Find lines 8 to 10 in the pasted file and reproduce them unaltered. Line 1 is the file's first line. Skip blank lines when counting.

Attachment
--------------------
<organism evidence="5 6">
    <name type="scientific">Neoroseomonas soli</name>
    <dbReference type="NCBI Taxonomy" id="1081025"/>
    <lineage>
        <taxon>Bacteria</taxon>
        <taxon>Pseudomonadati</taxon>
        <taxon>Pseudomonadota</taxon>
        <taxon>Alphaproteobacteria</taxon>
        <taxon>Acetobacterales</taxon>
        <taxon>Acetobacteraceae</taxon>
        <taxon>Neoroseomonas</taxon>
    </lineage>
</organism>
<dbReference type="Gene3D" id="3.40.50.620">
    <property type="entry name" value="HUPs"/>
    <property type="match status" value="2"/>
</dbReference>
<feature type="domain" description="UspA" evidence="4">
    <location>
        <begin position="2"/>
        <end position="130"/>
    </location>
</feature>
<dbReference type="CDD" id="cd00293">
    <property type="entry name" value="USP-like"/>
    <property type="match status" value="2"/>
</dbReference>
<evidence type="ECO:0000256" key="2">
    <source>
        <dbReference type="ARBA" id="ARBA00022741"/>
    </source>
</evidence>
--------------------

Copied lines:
        <taxon>Alphaproteobacteria</taxon>
        <taxon>Acetobacterales</taxon>
        <taxon>Acetobacteraceae</taxon>